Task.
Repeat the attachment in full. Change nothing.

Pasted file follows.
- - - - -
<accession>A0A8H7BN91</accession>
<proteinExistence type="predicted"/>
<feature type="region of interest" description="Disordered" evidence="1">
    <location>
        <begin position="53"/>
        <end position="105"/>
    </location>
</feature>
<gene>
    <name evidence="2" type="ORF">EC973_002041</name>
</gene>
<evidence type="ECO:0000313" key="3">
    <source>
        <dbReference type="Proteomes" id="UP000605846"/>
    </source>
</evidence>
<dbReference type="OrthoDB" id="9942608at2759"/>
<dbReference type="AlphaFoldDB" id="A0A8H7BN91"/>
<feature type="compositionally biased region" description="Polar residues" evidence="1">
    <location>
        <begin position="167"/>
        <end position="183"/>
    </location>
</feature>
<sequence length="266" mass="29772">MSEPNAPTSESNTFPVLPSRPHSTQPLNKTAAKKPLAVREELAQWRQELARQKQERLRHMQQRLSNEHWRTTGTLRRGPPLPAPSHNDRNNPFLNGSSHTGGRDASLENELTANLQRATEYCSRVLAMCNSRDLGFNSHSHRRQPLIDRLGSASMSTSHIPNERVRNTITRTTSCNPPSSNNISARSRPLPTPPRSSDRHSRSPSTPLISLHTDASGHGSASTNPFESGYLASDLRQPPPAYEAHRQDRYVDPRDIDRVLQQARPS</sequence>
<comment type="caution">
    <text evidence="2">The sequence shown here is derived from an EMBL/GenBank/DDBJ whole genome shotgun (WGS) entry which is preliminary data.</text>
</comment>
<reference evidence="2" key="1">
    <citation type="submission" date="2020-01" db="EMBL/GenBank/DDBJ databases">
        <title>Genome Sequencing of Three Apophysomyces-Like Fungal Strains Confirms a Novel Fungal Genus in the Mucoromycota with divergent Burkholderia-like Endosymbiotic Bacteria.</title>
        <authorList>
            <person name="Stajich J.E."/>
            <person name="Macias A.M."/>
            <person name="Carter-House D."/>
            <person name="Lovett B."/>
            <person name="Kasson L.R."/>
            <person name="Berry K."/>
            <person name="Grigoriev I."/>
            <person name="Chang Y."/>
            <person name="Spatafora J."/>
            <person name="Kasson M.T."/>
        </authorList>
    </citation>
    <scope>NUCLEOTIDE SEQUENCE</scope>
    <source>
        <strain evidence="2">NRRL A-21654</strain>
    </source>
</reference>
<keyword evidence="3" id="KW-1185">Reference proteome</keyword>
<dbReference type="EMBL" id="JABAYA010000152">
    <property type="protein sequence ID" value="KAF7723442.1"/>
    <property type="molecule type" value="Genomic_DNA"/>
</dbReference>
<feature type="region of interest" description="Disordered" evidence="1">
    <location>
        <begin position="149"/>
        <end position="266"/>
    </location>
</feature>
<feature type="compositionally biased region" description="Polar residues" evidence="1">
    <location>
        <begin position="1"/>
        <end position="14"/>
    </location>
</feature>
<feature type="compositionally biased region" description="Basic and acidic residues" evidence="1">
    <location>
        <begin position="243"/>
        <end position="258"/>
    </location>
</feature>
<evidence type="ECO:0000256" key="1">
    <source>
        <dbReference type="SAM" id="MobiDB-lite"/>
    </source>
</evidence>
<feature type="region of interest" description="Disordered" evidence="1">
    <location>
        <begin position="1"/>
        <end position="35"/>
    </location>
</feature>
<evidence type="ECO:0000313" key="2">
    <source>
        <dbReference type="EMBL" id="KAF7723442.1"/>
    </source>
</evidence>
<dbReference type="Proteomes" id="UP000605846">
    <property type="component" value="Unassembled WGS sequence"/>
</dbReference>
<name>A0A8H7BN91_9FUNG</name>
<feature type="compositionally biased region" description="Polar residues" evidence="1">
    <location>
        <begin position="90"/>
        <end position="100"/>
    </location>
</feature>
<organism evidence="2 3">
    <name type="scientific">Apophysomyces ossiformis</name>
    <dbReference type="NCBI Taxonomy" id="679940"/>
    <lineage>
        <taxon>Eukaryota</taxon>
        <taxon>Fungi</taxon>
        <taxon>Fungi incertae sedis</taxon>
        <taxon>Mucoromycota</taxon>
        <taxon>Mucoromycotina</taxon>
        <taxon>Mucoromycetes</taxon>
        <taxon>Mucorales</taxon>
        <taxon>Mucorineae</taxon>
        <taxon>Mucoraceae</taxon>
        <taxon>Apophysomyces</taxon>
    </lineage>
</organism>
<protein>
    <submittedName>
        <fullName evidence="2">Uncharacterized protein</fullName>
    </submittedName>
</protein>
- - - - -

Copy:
<accession>A0A8H7BN91</accession>
<proteinExistence type="predicted"/>
<feature type="region of interest" description="Disordered" evidence="1">
    <location>
        <begin position="53"/>
        <end position="105"/>
    </location>
</feature>
<gene>
    <name evidence="2" type="ORF">EC973_002041</name>
</gene>
<evidence type="ECO:0000313" key="3">
    <source>
        <dbReference type="Proteomes" id="UP000605846"/>
    </source>
</evidence>
<dbReference type="OrthoDB" id="9942608at2759"/>
<dbReference type="AlphaFoldDB" id="A0A8H7BN91"/>
<feature type="compositionally biased region" description="Polar residues" evidence="1">
    <location>
        <begin position="167"/>
        <end position="183"/>
    </location>
</feature>
<sequence length="266" mass="29772">MSEPNAPTSESNTFPVLPSRPHSTQPLNKTAAKKPLAVREELAQWRQELARQKQERLRHMQQRLSNEHWRTTGTLRRGPPLPAPSHNDRNNPFLNGSSHTGGRDASLENELTANLQRATEYCSRVLAMCNSRDLGFNSHSHRRQPLIDRLGSASMSTSHIPNERVRNTITRTTSCNPPSSNNISARSRPLPTPPRSSDRHSRSPSTPLISLHTDASGHGSASTNPFESGYLASDLRQPPPAYEAHRQDRYVDPRDIDRVLQQARPS</sequence>
<comment type="caution">
    <text evidence="2">The sequence shown here is derived from an EMBL/GenBank/DDBJ whole genome shotgun (WGS) entry which is preliminary data.</text>
</comment>
<reference evidence="2" key="1">
    <citation type="submission" date="2020-01" db="EMBL/GenBank/DDBJ databases">
        <title>Genome Sequencing of Three Apophysomyces-Like Fungal Strains Confirms a Novel Fungal Genus in the Mucoromycota with divergent Burkholderia-like Endosymbiotic Bacteria.</title>
        <authorList>
            <person name="Stajich J.E."/>
            <person name="Macias A.M."/>
            <person name="Carter-House D."/>
            <person name="Lovett B."/>
            <person name="Kasson L.R."/>
            <person name="Berry K."/>
            <person name="Grigoriev I."/>
            <person name="Chang Y."/>
            <person name="Spatafora J."/>
            <person name="Kasson M.T."/>
        </authorList>
    </citation>
    <scope>NUCLEOTIDE SEQUENCE</scope>
    <source>
        <strain evidence="2">NRRL A-21654</strain>
    </source>
</reference>
<keyword evidence="3" id="KW-1185">Reference proteome</keyword>
<dbReference type="EMBL" id="JABAYA010000152">
    <property type="protein sequence ID" value="KAF7723442.1"/>
    <property type="molecule type" value="Genomic_DNA"/>
</dbReference>
<feature type="region of interest" description="Disordered" evidence="1">
    <location>
        <begin position="149"/>
        <end position="266"/>
    </location>
</feature>
<feature type="compositionally biased region" description="Polar residues" evidence="1">
    <location>
        <begin position="1"/>
        <end position="14"/>
    </location>
</feature>
<feature type="compositionally biased region" description="Basic and acidic residues" evidence="1">
    <location>
        <begin position="243"/>
        <end position="258"/>
    </location>
</feature>
<evidence type="ECO:0000256" key="1">
    <source>
        <dbReference type="SAM" id="MobiDB-lite"/>
    </source>
</evidence>
<feature type="region of interest" description="Disordered" evidence="1">
    <location>
        <begin position="1"/>
        <end position="35"/>
    </location>
</feature>
<evidence type="ECO:0000313" key="2">
    <source>
        <dbReference type="EMBL" id="KAF7723442.1"/>
    </source>
</evidence>
<dbReference type="Proteomes" id="UP000605846">
    <property type="component" value="Unassembled WGS sequence"/>
</dbReference>
<name>A0A8H7BN91_9FUNG</name>
<feature type="compositionally biased region" description="Polar residues" evidence="1">
    <location>
        <begin position="90"/>
        <end position="100"/>
    </location>
</feature>
<organism evidence="2 3">
    <name type="scientific">Apophysomyces ossiformis</name>
    <dbReference type="NCBI Taxonomy" id="679940"/>
    <lineage>
        <taxon>Eukaryota</taxon>
        <taxon>Fungi</taxon>
        <taxon>Fungi incertae sedis</taxon>
        <taxon>Mucoromycota</taxon>
        <taxon>Mucoromycotina</taxon>
        <taxon>Mucoromycetes</taxon>
        <taxon>Mucorales</taxon>
        <taxon>Mucorineae</taxon>
        <taxon>Mucoraceae</taxon>
        <taxon>Apophysomyces</taxon>
    </lineage>
</organism>
<protein>
    <submittedName>
        <fullName evidence="2">Uncharacterized protein</fullName>
    </submittedName>
</protein>